When it was reported earlier this month that Keeneland was pursuing a new deal in Eastern Kentucky, surely it raised a few eyebrows.
Keeneland and Quarter Horse racing? Keeneland and Instant Racing?
But to Keeneland's brass, there was nothing strange about one of the jewels of the Thoroughbred industry buying a rural harness track and reinventing it as a Quarter Horse/gaming venue.
“Keeneland is interested in looking at every possible way we can help our industry and ourselves, to get money into the places it needs to be,” said president and CEO Bill Thomason.
In this case, that means teaming up with a Nevada-based casino company to purchase the Thunder Ridge harness track in Prestonsburg. Keeneland and its partner, Full House Resorts, plan to level the track and build a new one about 100 miles southwest near Corbin, Ky., close to the Tennessee border. The deal is contingent upon either legislation that legalizes Instant Racing in Kentucky or the resolution of an ongoing legal challenge to the slot-like machines already in place at Kentucky Downs and Ellis Park.
Keeneland has proposed to the Kentucky Horse Racing Commission about a dozen race dates for Quarter Horses during the summer and an Instant Racing operation similar in size to the 300 machines at Kentucky Downs.
“We've been very conservative watching the historical racing product since it was approved,” said Thomason. “We've watched the success that Kentucky Downs has had with it, and we've come to the belief that it's a viable product.”
While building a new racetrack is an uncommon event these days, Keeneland's move would be similar to what Penn National Gaming has done recently in neighboring Ohio. As PNG lobbied Ohio lawmakers to approve casino gaming and slots at racetracks, the company purchased two tracks in the state, planning to relocate both of them if expanded gambling was approved. The lobbying effort succeeded, and PNG is now moving forward with plans to relocate Beulah Park and Raceway Park to areas not served by the company's stand-alone casinos in Columbus and Toledo.
“What Penn National did was to acquire multiple licenses, for both tracks and stand-alone casinos,” said Tim Capps, director of the University of Louisville's Equine Industry Program. “They didn't want to duplicate casinos in the same market. It was pretty creative thinking.”
Capps said with this new deal, Keeneland also has its eye on the possibility of expanded gambling, if it ever gets legislative and public approval in Kentucky. While the south-central part of the state isn't a big market, a gaming venue in Corbin could pull people from Knoxville, Tenn., less than 90 minutes away.
“By the time gaming arrives, since they have a partner that is a gaming company, they'll be in a commanding position,” Capps said. “I think their main goal is that no one comes into that area and does the same thing.”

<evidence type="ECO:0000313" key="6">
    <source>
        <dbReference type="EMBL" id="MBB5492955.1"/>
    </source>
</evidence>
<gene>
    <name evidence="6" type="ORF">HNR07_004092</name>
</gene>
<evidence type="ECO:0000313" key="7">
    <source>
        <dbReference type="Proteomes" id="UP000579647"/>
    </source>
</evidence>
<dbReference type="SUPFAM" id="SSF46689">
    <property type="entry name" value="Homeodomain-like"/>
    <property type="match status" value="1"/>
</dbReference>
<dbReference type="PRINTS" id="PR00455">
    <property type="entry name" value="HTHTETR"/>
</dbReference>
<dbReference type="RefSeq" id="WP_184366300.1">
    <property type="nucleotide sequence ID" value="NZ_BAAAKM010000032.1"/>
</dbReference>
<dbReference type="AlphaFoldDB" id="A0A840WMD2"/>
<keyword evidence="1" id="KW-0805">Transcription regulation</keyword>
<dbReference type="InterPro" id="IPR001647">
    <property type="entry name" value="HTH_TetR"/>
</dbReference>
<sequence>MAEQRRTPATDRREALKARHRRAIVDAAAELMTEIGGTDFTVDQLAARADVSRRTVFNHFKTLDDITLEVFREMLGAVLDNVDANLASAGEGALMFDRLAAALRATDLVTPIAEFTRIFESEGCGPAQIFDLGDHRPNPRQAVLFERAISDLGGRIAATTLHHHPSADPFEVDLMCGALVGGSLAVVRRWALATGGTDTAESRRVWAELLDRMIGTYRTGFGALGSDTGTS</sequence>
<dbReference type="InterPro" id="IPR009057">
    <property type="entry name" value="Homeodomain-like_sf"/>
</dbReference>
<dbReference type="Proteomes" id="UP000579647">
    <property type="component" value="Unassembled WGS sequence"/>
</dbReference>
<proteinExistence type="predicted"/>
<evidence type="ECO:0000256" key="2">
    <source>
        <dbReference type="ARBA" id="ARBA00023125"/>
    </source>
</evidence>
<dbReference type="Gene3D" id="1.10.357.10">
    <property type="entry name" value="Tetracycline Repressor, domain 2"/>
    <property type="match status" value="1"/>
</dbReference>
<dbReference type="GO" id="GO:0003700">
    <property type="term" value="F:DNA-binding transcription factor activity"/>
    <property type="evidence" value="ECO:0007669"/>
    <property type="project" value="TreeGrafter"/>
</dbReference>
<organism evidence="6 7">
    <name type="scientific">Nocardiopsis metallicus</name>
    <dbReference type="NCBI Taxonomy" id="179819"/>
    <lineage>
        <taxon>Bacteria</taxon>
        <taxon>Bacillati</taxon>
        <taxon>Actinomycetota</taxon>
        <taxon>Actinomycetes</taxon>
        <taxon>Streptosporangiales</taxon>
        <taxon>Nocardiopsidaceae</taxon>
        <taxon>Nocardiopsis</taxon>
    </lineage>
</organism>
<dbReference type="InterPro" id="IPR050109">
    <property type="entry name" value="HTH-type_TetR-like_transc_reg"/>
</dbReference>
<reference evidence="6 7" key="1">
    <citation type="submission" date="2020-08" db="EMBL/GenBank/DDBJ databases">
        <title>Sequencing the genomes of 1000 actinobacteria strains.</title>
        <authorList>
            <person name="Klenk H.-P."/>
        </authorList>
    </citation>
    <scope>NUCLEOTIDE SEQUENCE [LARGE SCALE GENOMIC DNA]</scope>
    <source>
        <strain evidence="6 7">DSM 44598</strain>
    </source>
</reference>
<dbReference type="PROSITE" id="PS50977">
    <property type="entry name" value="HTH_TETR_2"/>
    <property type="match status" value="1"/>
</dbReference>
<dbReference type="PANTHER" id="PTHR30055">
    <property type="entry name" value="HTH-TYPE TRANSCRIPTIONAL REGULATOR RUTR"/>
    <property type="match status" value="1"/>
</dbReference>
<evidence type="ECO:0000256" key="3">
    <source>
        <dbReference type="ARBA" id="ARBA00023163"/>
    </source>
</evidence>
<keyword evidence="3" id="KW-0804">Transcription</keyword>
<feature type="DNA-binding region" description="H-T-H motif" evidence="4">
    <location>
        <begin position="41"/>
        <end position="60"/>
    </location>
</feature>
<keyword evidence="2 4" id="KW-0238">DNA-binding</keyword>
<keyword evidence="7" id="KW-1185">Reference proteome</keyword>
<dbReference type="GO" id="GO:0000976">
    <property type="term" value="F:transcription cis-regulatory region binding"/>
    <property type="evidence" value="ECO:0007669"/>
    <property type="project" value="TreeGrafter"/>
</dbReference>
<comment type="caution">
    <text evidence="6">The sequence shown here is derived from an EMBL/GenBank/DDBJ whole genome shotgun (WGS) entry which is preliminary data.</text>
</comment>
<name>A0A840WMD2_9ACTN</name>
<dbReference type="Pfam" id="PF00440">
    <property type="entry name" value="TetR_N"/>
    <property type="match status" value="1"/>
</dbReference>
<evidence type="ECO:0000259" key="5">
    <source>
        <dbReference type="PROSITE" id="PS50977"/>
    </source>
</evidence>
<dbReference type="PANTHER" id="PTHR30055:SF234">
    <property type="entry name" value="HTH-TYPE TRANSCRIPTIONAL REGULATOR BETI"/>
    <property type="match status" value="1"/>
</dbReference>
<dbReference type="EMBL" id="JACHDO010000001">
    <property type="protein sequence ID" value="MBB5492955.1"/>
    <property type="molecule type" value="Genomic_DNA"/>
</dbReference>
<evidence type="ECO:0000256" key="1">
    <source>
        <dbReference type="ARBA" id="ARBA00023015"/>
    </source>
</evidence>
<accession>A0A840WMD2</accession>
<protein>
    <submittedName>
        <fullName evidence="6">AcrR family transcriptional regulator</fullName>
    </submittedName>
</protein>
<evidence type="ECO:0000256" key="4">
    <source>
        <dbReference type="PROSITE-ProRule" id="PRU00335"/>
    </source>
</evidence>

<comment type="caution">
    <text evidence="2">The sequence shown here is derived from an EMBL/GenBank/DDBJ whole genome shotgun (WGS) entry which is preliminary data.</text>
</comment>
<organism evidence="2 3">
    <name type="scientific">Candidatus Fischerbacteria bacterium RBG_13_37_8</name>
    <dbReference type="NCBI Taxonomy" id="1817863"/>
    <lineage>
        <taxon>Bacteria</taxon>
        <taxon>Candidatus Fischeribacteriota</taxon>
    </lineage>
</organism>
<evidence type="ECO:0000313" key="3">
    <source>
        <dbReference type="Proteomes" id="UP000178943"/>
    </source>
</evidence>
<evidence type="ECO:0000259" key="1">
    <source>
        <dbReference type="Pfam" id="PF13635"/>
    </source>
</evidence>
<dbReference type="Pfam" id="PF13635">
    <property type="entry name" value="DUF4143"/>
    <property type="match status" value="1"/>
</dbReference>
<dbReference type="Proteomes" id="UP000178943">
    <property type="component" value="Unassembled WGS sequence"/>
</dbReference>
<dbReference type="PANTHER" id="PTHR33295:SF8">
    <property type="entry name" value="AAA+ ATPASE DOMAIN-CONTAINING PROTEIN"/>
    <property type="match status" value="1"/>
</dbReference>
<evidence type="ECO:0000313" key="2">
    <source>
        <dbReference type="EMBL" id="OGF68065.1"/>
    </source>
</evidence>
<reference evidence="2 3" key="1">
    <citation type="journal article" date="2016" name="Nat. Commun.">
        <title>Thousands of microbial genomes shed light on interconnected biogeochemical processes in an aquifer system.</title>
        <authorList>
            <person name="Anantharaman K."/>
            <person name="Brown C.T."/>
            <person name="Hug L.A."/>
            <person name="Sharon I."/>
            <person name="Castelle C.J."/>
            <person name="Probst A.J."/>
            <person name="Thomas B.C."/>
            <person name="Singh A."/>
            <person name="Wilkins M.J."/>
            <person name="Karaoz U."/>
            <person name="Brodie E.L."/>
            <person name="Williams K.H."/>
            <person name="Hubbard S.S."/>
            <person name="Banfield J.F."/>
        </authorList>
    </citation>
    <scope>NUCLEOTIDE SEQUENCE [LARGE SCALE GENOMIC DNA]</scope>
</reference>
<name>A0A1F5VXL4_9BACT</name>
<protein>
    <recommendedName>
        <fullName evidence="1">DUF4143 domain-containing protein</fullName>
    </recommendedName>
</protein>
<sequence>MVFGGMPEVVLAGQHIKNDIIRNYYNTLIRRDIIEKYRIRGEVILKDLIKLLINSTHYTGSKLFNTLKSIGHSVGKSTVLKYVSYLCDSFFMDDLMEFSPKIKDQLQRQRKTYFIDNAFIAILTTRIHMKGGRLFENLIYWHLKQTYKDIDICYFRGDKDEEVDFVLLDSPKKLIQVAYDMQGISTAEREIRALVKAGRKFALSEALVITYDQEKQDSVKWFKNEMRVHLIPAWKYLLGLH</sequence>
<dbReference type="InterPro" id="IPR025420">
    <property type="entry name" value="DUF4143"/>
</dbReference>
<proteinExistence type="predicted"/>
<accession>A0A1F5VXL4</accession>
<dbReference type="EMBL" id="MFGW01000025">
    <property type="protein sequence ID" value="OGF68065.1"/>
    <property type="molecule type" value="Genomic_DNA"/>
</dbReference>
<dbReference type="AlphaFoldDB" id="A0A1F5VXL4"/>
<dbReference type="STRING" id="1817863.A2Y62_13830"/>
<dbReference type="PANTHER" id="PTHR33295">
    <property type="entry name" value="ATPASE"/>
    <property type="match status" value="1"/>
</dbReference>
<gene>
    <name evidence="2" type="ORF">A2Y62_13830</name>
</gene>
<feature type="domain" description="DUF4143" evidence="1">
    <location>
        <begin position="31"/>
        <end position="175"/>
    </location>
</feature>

Thomason has said if the deal to purchase Thunder Ridge goes through, Keeneland would also seek to partner with the harness track in Lexington, the Red Mile, to build an Instant Racing parlor there.
“Yes, of course, Keeneland is interested in protecting our Lexington market,” said Thomason. “But we're also trying to use the Keeneland model that we can better the industry. I think there's nothing but a win-win for everybody involved.”
Thomason said Keeneland is in the process of analyzing the market so that the new track and gaming venue in the Corbin area could be scaled for a successful launch.
“We're taking a concept here, and we're trying to build it from something that's small and reasonable. We're trying to create reasonable expectations, but we also want to create a product that we can grow.”
Keeneland has also started talks with horsemen about models for purses and revenue sharing. Since Kentucky Downs installed Instant Racing about a year and a half ago, and Ellis Park six months ago, the two tracks have earned roughly $16.5 million from the machines and distributed around $2.5 million in breeders' awards and purses.
In the Lexington Herald-Leader's initial report about the Thunder Ridge deal, state Senate Majority Floor Leader Damon Thayer (R-Georgetown) told the paper the new venue could stimulate Quarter Horse breeding.
“I think Keeneland should be lauded for its desire to take the Keeneland model and bring in a new partner and build a new racing and simulcast facility in Kentucky,” Thayer said. “I believe there is a market for Quarter Horse racing in Kentucky.”
The University of Louisville's Tim Capps said while Quarter Horse racing has never really gained a toehold in the Eastern United States, the complement of multi-breed simulcasting and Instant Racing could make it work.
“With Keeneland backing it, you could make a case for them being able to do it with short meets, getting people to come out,” Capps said.
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